Updated: Apr 16
No doubt you've come across an influencer guzzling down some BCAA's on Instragram, and slipping in a personalised discount code. But what are BCAA's, and should we be taking these alongside our workout routines?
BCAA's, or branch chain amino acids, have been super popular in the workout community online. BCAA's refers to a trio of amino acids that cannot be made by the body so therefore must be consumed from food (otherwise referred to as essential amino acids). These amino acids (building blocks of protein) are call isoleucine, leucine and valine. These amino acids are different to other essential amino acids as they can metabolised in skeletal muscle.
So why are these amino acids more popular than their other counterparts?
BCAA's are often praised for their proposed ability to improve muscle protein synthesis, prevent muscle protein breakdown, reduce muscle damage associated with exercise and act as fuel for muscles.
For most people, who go to the gym or workout at home, supplementing your intake with BCAA's is unlikely to give you any additional benefit such as those above. The benefits mentioned can be achieved by simply getting enough protein in your diet. By getting enough protein from dietary sources you will also get the added benefit of having additional nutrients such as a mixture of amino acids, vitamins, minerals and fibre (plant sources such as beans, pulses, nuts etc).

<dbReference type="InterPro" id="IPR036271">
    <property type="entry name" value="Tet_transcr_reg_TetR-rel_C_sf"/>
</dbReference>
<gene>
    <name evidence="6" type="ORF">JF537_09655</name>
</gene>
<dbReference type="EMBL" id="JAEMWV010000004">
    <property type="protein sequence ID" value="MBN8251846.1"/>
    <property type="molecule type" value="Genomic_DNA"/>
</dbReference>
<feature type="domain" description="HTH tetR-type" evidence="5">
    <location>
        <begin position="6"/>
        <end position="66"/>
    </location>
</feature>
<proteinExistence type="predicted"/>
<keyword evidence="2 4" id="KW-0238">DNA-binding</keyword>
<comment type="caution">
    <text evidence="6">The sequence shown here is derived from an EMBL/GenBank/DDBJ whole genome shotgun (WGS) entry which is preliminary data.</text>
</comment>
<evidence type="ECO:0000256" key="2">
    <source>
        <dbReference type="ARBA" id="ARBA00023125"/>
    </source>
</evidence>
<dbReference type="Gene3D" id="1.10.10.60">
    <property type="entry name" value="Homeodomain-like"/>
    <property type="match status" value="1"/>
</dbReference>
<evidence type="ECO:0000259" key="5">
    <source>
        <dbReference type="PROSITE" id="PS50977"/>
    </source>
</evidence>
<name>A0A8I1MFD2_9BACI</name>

So you will be much better off assessing your current total protein intake and comparing this to your current protein needs. This will save you money, washing up and faff. Remember the lower limit of protein recommended for adults is 0.75g per kg of body weight, which can go up to 1.6g per kg of weight if you are performing higher levels of physical activity.
However, for those training at athlete level then BCAA's may be helpful if you are also on a calorie restriction - as you may be less likely to meet your protein needs. Though most athletes will have a dietitian or nutritionist who can advise them further on this.
This article has been written for educational purposes, and is not considered bespoke nutrition advice. If you are thinking about changing your diet or lifestyle routine, then you should consult your GP, registered dietitian or nutritionist, or healthcare professional.